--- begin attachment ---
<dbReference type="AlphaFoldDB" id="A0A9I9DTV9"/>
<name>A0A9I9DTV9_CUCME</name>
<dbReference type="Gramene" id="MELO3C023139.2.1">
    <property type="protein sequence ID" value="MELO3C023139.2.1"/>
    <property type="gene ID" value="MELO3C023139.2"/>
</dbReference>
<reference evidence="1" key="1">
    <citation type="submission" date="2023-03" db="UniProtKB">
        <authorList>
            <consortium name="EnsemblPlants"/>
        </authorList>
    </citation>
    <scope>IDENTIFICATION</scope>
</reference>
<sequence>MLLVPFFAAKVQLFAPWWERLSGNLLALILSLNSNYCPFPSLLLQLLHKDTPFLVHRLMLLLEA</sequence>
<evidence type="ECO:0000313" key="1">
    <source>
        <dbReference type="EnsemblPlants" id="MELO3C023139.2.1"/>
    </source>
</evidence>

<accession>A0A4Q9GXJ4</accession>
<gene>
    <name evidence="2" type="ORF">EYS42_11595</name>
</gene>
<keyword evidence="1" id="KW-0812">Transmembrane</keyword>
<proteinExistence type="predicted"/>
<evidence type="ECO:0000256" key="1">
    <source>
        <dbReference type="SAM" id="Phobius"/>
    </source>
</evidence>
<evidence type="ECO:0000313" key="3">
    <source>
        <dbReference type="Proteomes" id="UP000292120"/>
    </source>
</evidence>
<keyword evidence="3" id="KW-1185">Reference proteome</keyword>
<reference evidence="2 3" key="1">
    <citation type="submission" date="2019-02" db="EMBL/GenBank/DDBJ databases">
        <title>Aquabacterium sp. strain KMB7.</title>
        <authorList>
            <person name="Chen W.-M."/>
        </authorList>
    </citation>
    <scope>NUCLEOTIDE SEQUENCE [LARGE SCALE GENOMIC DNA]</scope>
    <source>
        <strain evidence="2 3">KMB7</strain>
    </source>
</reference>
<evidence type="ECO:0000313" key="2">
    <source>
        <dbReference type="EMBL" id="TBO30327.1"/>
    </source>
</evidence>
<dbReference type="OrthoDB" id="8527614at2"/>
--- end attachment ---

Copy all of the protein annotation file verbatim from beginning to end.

<dbReference type="AlphaFoldDB" id="A0A9I9DTV9"/>
<name>A0A9I9DTV9_CUCME</name>
<dbReference type="Gramene" id="MELO3C023139.2.1">
    <property type="protein sequence ID" value="MELO3C023139.2.1"/>
    <property type="gene ID" value="MELO3C023139.2"/>
</dbReference>
<reference evidence="1" key="1">
    <citation type="submission" date="2023-03" db="UniProtKB">
        <authorList>
            <consortium name="EnsemblPlants"/>
        </authorList>
    </citation>
    <scope>IDENTIFICATION</scope>
</reference>
<sequence>MLLVPFFAAKVQLFAPWWERLSGNLLALILSLNSNYCPFPSLLLQLLHKDTPFLVHRLMLLLEA</sequence>
<evidence type="ECO:0000313" key="1">
    <source>
        <dbReference type="EnsemblPlants" id="MELO3C023139.2.1"/>
    </source>
</evidence>

<accession>A0A4Q9GXJ4</accession>
<gene>
    <name evidence="2" type="ORF">EYS42_11595</name>
</gene>
<keyword evidence="1" id="KW-0812">Transmembrane</keyword>
<proteinExistence type="predicted"/>
<evidence type="ECO:0000256" key="1">
    <source>
        <dbReference type="SAM" id="Phobius"/>
    </source>
</evidence>
<evidence type="ECO:0000313" key="3">
    <source>
        <dbReference type="Proteomes" id="UP000292120"/>
    </source>
</evidence>
<keyword evidence="3" id="KW-1185">Reference proteome</keyword>
<reference evidence="2 3" key="1">
    <citation type="submission" date="2019-02" db="EMBL/GenBank/DDBJ databases">
        <title>Aquabacterium sp. strain KMB7.</title>
        <authorList>
            <person name="Chen W.-M."/>
        </authorList>
    </citation>
    <scope>NUCLEOTIDE SEQUENCE [LARGE SCALE GENOMIC DNA]</scope>
    <source>
        <strain evidence="2 3">KMB7</strain>
    </source>
</reference>
<evidence type="ECO:0000313" key="2">
    <source>
        <dbReference type="EMBL" id="TBO30327.1"/>
    </source>
</evidence>
<dbReference type="OrthoDB" id="8527614at2"/>